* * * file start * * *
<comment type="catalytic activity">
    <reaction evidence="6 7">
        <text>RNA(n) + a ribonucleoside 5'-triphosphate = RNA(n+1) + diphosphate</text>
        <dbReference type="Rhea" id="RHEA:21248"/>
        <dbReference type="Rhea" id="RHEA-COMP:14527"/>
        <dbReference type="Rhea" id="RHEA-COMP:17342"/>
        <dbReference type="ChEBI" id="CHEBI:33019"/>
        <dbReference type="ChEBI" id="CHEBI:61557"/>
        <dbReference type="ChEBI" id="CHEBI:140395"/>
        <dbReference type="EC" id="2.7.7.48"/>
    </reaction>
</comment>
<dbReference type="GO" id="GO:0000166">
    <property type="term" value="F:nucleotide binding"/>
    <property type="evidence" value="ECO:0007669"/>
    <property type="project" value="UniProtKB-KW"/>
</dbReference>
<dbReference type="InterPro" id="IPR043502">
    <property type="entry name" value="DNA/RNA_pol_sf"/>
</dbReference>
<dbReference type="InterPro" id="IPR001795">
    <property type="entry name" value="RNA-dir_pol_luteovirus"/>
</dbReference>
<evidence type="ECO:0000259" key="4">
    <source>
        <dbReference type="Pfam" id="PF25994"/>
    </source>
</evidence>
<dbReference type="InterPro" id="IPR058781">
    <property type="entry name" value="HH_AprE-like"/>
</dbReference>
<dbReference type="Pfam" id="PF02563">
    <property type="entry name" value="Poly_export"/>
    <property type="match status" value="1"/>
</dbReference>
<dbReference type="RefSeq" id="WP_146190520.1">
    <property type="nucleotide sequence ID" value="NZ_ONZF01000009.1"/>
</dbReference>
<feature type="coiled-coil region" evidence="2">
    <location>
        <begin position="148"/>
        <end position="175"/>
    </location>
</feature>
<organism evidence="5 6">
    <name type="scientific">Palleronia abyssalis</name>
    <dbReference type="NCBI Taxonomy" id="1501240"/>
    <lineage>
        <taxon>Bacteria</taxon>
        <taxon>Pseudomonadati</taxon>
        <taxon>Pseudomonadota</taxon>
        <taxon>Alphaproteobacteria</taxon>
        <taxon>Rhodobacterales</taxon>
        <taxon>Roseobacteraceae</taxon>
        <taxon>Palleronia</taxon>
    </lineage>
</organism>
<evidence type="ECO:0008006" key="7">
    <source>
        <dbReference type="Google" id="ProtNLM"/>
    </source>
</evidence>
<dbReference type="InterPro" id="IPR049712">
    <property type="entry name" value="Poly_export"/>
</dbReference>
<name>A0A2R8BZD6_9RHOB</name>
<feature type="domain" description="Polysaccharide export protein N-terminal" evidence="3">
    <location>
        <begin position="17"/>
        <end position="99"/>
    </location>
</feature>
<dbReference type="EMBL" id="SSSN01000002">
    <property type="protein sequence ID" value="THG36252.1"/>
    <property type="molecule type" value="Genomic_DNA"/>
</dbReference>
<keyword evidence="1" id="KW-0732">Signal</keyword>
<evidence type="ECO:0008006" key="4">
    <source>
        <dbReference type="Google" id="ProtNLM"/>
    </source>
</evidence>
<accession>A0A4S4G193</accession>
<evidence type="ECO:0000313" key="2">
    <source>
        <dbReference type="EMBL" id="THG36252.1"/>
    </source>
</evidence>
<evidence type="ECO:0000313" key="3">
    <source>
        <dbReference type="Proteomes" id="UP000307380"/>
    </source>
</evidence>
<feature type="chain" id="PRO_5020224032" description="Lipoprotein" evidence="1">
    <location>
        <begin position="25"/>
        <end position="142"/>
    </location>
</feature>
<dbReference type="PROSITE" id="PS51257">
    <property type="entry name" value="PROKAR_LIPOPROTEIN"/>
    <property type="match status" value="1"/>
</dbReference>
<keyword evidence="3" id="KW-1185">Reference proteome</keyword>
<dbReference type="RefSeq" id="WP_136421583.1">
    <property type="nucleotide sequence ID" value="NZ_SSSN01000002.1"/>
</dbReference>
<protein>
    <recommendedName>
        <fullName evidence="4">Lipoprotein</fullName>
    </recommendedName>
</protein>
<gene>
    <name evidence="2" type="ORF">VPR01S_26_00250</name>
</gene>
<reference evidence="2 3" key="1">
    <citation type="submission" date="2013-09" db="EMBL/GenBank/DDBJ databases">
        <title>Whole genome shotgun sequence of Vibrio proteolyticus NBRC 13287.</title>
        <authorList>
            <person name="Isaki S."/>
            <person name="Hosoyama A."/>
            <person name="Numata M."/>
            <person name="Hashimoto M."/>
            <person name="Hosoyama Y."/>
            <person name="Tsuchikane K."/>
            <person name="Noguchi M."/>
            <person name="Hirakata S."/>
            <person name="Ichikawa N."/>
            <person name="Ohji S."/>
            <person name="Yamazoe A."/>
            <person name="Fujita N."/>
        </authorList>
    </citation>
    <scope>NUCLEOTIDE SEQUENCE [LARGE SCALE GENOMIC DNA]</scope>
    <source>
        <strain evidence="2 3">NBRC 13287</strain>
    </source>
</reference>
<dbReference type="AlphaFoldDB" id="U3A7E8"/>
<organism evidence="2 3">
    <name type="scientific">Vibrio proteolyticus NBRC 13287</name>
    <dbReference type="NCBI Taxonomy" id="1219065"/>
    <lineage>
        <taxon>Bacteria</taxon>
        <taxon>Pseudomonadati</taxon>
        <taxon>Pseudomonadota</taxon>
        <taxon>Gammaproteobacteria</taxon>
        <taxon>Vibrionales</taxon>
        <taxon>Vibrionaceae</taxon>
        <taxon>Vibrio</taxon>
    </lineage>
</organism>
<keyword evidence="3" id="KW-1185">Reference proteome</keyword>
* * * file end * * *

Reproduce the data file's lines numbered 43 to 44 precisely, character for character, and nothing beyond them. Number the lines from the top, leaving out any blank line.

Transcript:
    </location>
</feature>